We continue to build relationships with other state and regional ME/CFS organizations in order to join together to speak with a stronger voice in advocacy. We were signers of a letter to the CFS Advisory Committee in advance of their spring meeting, and we have also filed public comment on proposed changes in DSM-5. You may see both of these letters on our website.
We were thrilled to have received a $25,000 grant from Chase Community Giving this past winter, and are working very hard to ensure that these funds are used in ways that both address our mission of Education, Support and Advocacy, and also make our own Association stronger so that we can continue this work well into the future (wouldn’t it be amazing if some day we will no longer be needed?). We have expanded our Board and have incorporated many new volunteers into both key and supporting roles. Finally, we have improved our governance structure to help our committees communicate better with one another and distribute leadership roles more evenly, and elected new officers so we can have fresh energy while retaining the wisdom of those who have already served.
In the coming year we will be focusing on public awareness, physician education, and ensuring financial stability and sustainability. About these topics you will surely hear more in the future.
Our Association depends on YOU, as members, volunteers, and interested persons. If you are a patient with ME/CFS or Fibromyalgia, or a family member or friend, we want to hear from you. What ideas do you have for events? Would you like to talk with other folks in a support group setting? Can you contribute some of your time to help with advocacy, planning or helping out at events, working on our website, talking with other patients? How can we all spread the word that ME/CFS is a “real” illness, and worthy of more research? You can send your comments via Contact Us on our website, www.masscfids.org.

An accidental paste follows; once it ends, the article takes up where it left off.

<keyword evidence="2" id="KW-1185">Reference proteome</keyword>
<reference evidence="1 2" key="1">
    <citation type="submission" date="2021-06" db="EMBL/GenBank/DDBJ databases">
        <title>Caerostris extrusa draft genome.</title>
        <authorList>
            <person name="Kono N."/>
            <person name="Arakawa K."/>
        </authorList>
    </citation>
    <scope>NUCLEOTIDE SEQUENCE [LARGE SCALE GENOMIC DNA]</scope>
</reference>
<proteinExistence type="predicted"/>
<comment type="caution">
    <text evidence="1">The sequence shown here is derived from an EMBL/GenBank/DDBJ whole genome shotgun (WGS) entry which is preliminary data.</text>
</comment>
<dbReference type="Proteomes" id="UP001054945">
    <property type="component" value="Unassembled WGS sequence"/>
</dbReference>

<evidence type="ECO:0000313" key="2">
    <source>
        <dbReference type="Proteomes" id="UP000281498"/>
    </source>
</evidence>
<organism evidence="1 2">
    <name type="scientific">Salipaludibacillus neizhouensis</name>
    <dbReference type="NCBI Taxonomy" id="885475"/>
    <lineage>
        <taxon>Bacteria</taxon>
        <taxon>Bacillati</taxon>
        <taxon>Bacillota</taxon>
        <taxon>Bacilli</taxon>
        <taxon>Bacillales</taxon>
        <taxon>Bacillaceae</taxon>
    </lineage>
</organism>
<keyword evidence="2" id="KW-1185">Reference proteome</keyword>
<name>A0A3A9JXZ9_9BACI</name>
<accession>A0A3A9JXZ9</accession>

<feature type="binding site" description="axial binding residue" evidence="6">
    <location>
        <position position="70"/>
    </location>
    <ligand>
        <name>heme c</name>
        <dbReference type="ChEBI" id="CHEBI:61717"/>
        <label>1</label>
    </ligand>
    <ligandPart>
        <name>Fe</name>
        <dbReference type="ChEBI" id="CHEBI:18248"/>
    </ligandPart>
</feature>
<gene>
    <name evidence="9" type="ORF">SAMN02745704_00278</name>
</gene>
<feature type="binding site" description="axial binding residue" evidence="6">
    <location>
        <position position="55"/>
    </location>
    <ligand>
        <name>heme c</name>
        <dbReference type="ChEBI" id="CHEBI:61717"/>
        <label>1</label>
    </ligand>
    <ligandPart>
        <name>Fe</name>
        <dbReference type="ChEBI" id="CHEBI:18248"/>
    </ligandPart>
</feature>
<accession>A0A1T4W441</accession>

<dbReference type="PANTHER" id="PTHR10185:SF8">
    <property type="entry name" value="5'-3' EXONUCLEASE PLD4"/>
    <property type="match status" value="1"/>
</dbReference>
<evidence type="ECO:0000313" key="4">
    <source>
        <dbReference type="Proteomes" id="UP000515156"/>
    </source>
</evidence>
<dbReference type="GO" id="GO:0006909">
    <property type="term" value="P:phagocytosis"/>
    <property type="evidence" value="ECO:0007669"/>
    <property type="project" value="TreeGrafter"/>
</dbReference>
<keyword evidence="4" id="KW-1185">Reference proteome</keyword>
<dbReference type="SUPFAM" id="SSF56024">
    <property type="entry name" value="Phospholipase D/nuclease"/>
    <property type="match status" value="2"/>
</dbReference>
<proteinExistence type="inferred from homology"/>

If you are not receiving our electronic newsletter regularly, you may sign up. The newsletter is free and will help you stay up to date on important developments that affect you.
If you are not already a member of Massachusetts CFIDS/ME & FM Association, please consider becoming one and, if you can, making a donation to support this work. Even if you cannot afford to donate, you can still help by becoming a member. Becoming a member shows that you share a commitment to help everyone with these illnesses, through advocacy, education, and helping to provide direct services to patients. Every voice counts and your support makes a difference.
We do not have paid staff or maintain offices; all of us are volunteers and work from home. Every dollar goes to supporting our work.
In closing, let me say that I am both honored and humbled to be following in the steps of the former Association President, Dr. Alan Gurwitt. I could not have even considered trying if it were not for the wonderful support of our growing group of volunteers, Board members and advisors.
Charmian Proskauer, President
Massachusetts CFIDS/ME & FM Association